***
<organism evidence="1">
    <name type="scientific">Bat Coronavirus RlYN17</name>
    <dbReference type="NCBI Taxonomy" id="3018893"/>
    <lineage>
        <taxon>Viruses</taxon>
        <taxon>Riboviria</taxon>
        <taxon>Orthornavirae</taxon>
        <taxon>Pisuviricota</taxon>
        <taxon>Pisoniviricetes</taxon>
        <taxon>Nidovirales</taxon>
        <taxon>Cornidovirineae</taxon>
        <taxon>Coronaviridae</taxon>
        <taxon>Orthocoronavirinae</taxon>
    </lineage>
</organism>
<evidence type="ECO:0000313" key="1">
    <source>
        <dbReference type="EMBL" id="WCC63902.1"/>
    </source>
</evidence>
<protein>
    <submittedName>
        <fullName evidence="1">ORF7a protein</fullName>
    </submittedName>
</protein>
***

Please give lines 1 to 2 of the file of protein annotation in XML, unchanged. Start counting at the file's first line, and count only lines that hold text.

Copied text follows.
<organism evidence="1">
    <name type="scientific">Bat Coronavirus RlYN17</name>